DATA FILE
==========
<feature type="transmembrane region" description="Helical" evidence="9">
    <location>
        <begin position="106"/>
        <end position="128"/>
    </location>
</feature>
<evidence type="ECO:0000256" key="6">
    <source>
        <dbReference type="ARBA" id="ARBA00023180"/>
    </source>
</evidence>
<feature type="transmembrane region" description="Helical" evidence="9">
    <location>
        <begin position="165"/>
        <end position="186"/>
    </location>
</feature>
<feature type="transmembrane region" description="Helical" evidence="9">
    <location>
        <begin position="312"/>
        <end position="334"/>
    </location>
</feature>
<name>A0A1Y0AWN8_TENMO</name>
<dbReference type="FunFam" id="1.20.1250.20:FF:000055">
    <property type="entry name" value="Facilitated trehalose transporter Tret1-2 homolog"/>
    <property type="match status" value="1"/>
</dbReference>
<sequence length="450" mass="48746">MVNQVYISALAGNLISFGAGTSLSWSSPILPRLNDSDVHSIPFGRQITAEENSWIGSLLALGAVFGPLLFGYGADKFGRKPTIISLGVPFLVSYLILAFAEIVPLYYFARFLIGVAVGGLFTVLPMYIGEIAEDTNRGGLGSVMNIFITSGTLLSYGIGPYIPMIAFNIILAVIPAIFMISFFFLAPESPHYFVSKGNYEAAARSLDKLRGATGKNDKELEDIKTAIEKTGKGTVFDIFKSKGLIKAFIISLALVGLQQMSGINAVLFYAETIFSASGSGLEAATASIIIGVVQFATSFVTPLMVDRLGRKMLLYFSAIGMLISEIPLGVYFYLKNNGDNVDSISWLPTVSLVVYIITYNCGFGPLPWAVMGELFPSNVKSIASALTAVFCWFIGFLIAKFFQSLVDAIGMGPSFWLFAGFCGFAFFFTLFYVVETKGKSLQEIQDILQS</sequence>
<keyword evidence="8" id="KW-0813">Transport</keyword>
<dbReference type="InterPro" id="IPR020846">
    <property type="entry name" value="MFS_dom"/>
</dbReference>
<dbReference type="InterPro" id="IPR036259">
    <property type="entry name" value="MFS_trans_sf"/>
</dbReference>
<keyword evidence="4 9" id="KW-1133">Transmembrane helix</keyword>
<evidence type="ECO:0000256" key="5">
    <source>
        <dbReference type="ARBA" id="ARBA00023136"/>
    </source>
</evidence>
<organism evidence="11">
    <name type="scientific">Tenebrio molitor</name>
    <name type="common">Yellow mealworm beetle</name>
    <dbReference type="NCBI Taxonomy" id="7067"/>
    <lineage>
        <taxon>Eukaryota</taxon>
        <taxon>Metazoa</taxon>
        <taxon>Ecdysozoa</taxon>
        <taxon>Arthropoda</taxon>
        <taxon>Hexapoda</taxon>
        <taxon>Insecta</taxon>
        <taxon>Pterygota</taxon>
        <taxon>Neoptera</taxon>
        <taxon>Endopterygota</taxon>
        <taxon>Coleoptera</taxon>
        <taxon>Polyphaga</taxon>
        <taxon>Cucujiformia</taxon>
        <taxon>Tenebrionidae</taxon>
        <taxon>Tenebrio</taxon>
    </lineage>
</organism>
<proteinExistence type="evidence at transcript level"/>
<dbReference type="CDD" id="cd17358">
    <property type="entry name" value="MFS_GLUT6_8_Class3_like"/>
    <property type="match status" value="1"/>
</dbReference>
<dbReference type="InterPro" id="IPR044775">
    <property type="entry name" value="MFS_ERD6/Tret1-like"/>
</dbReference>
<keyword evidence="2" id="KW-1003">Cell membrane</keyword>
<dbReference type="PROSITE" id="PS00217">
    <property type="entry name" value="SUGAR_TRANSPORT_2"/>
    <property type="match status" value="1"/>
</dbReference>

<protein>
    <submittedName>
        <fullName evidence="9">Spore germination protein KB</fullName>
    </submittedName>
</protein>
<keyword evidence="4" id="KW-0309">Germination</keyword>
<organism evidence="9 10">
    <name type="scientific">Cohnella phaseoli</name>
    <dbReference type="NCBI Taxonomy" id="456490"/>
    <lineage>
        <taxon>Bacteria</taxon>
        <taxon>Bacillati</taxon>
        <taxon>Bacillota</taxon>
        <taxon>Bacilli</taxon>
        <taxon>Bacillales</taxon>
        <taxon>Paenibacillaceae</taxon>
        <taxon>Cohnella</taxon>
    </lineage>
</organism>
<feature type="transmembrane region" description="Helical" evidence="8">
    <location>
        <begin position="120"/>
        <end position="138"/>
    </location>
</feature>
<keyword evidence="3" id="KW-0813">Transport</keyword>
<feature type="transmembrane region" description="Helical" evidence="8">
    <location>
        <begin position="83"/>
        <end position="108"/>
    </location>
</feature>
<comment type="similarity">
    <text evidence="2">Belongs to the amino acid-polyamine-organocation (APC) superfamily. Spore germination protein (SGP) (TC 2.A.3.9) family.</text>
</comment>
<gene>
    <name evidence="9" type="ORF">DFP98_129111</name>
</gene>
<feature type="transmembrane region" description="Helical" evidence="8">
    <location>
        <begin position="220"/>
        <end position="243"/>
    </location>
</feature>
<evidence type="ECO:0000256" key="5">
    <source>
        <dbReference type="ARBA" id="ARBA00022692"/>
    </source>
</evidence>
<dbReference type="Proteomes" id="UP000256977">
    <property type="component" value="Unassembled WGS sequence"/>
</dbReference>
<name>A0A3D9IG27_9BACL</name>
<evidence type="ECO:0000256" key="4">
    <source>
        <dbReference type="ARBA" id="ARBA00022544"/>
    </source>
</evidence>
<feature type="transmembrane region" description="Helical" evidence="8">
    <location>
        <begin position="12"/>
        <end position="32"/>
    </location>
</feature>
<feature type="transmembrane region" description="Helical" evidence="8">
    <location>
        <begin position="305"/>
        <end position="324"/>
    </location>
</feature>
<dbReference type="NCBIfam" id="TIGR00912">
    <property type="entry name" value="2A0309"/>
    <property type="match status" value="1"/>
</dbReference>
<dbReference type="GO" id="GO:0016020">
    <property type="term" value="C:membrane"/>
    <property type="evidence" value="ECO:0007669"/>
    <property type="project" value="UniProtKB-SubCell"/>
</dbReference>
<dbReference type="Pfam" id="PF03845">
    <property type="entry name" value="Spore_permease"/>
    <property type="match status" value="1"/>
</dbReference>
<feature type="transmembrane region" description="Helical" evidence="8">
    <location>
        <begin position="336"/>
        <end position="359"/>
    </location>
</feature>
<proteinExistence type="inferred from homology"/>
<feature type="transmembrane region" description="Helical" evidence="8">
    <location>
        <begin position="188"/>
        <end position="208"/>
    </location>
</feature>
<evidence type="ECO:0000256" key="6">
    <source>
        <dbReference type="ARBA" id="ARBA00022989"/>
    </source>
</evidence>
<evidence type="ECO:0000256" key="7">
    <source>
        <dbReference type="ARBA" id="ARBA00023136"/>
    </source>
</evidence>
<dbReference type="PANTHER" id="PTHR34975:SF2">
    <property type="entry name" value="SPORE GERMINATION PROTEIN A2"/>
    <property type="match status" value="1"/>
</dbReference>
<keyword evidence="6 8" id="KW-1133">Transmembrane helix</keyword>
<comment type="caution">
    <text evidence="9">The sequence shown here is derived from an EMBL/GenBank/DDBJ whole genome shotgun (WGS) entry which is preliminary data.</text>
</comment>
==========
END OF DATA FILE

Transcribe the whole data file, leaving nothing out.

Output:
<feature type="transmembrane region" description="Helical" evidence="9">
    <location>
        <begin position="106"/>
        <end position="128"/>
    </location>
</feature>
<evidence type="ECO:0000256" key="6">
    <source>
        <dbReference type="ARBA" id="ARBA00023180"/>
    </source>
</evidence>
<feature type="transmembrane region" description="Helical" evidence="9">
    <location>
        <begin position="165"/>
        <end position="186"/>
    </location>
</feature>
<feature type="transmembrane region" description="Helical" evidence="9">
    <location>
        <begin position="312"/>
        <end position="334"/>
    </location>
</feature>
<name>A0A1Y0AWN8_TENMO</name>
<dbReference type="FunFam" id="1.20.1250.20:FF:000055">
    <property type="entry name" value="Facilitated trehalose transporter Tret1-2 homolog"/>
    <property type="match status" value="1"/>
</dbReference>
<sequence length="450" mass="48746">MVNQVYISALAGNLISFGAGTSLSWSSPILPRLNDSDVHSIPFGRQITAEENSWIGSLLALGAVFGPLLFGYGADKFGRKPTIISLGVPFLVSYLILAFAEIVPLYYFARFLIGVAVGGLFTVLPMYIGEIAEDTNRGGLGSVMNIFITSGTLLSYGIGPYIPMIAFNIILAVIPAIFMISFFFLAPESPHYFVSKGNYEAAARSLDKLRGATGKNDKELEDIKTAIEKTGKGTVFDIFKSKGLIKAFIISLALVGLQQMSGINAVLFYAETIFSASGSGLEAATASIIIGVVQFATSFVTPLMVDRLGRKMLLYFSAIGMLISEIPLGVYFYLKNNGDNVDSISWLPTVSLVVYIITYNCGFGPLPWAVMGELFPSNVKSIASALTAVFCWFIGFLIAKFFQSLVDAIGMGPSFWLFAGFCGFAFFFTLFYVVETKGKSLQEIQDILQS</sequence>
<keyword evidence="8" id="KW-0813">Transport</keyword>
<dbReference type="InterPro" id="IPR020846">
    <property type="entry name" value="MFS_dom"/>
</dbReference>
<dbReference type="InterPro" id="IPR036259">
    <property type="entry name" value="MFS_trans_sf"/>
</dbReference>
<keyword evidence="4 9" id="KW-1133">Transmembrane helix</keyword>
<evidence type="ECO:0000256" key="5">
    <source>
        <dbReference type="ARBA" id="ARBA00023136"/>
    </source>
</evidence>
<organism evidence="11">
    <name type="scientific">Tenebrio molitor</name>
    <name type="common">Yellow mealworm beetle</name>
    <dbReference type="NCBI Taxonomy" id="7067"/>
    <lineage>
        <taxon>Eukaryota</taxon>
        <taxon>Metazoa</taxon>
        <taxon>Ecdysozoa</taxon>
        <taxon>Arthropoda</taxon>
        <taxon>Hexapoda</taxon>
        <taxon>Insecta</taxon>
        <taxon>Pterygota</taxon>
        <taxon>Neoptera</taxon>
        <taxon>Endopterygota</taxon>
        <taxon>Coleoptera</taxon>
        <taxon>Polyphaga</taxon>
        <taxon>Cucujiformia</taxon>
        <taxon>Tenebrionidae</taxon>
        <taxon>Tenebrio</taxon>
    </lineage>
</organism>
<proteinExistence type="evidence at transcript level"/>
<dbReference type="CDD" id="cd17358">
    <property type="entry name" value="MFS_GLUT6_8_Class3_like"/>
    <property type="match status" value="1"/>
</dbReference>
<dbReference type="InterPro" id="IPR044775">
    <property type="entry name" value="MFS_ERD6/Tret1-like"/>
</dbReference>
<keyword evidence="2" id="KW-1003">Cell membrane</keyword>
<dbReference type="PROSITE" id="PS00217">
    <property type="entry name" value="SUGAR_TRANSPORT_2"/>
    <property type="match status" value="1"/>
</dbReference>

<protein>
    <submittedName>
        <fullName evidence="9">Spore germination protein KB</fullName>
    </submittedName>
</protein>
<keyword evidence="4" id="KW-0309">Germination</keyword>
<organism evidence="9 10">
    <name type="scientific">Cohnella phaseoli</name>
    <dbReference type="NCBI Taxonomy" id="456490"/>
    <lineage>
        <taxon>Bacteria</taxon>
        <taxon>Bacillati</taxon>
        <taxon>Bacillota</taxon>
        <taxon>Bacilli</taxon>
        <taxon>Bacillales</taxon>
        <taxon>Paenibacillaceae</taxon>
        <taxon>Cohnella</taxon>
    </lineage>
</organism>
<feature type="transmembrane region" description="Helical" evidence="8">
    <location>
        <begin position="120"/>
        <end position="138"/>
    </location>
</feature>
<keyword evidence="3" id="KW-0813">Transport</keyword>
<feature type="transmembrane region" description="Helical" evidence="8">
    <location>
        <begin position="83"/>
        <end position="108"/>
    </location>
</feature>
<comment type="similarity">
    <text evidence="2">Belongs to the amino acid-polyamine-organocation (APC) superfamily. Spore germination protein (SGP) (TC 2.A.3.9) family.</text>
</comment>
<gene>
    <name evidence="9" type="ORF">DFP98_129111</name>
</gene>
<feature type="transmembrane region" description="Helical" evidence="8">
    <location>
        <begin position="220"/>
        <end position="243"/>
    </location>
</feature>
<evidence type="ECO:0000256" key="5">
    <source>
        <dbReference type="ARBA" id="ARBA00022692"/>
    </source>
</evidence>
<dbReference type="Proteomes" id="UP000256977">
    <property type="component" value="Unassembled WGS sequence"/>
</dbReference>
<name>A0A3D9IG27_9BACL</name>
<evidence type="ECO:0000256" key="4">
    <source>
        <dbReference type="ARBA" id="ARBA00022544"/>
    </source>
</evidence>
<feature type="transmembrane region" description="Helical" evidence="8">
    <location>
        <begin position="12"/>
        <end position="32"/>
    </location>
</feature>
<feature type="transmembrane region" description="Helical" evidence="8">
    <location>
        <begin position="305"/>
        <end position="324"/>
    </location>
</feature>
<dbReference type="NCBIfam" id="TIGR00912">
    <property type="entry name" value="2A0309"/>
    <property type="match status" value="1"/>
</dbReference>
<dbReference type="GO" id="GO:0016020">
    <property type="term" value="C:membrane"/>
    <property type="evidence" value="ECO:0007669"/>
    <property type="project" value="UniProtKB-SubCell"/>
</dbReference>
<dbReference type="Pfam" id="PF03845">
    <property type="entry name" value="Spore_permease"/>
    <property type="match status" value="1"/>
</dbReference>
<feature type="transmembrane region" description="Helical" evidence="8">
    <location>
        <begin position="336"/>
        <end position="359"/>
    </location>
</feature>
<proteinExistence type="inferred from homology"/>
<feature type="transmembrane region" description="Helical" evidence="8">
    <location>
        <begin position="188"/>
        <end position="208"/>
    </location>
</feature>
<evidence type="ECO:0000256" key="6">
    <source>
        <dbReference type="ARBA" id="ARBA00022989"/>
    </source>
</evidence>
<evidence type="ECO:0000256" key="7">
    <source>
        <dbReference type="ARBA" id="ARBA00023136"/>
    </source>
</evidence>
<dbReference type="PANTHER" id="PTHR34975:SF2">
    <property type="entry name" value="SPORE GERMINATION PROTEIN A2"/>
    <property type="match status" value="1"/>
</dbReference>
<keyword evidence="6 8" id="KW-1133">Transmembrane helix</keyword>
<comment type="caution">
    <text evidence="9">The sequence shown here is derived from an EMBL/GenBank/DDBJ whole genome shotgun (WGS) entry which is preliminary data.</text>
</comment>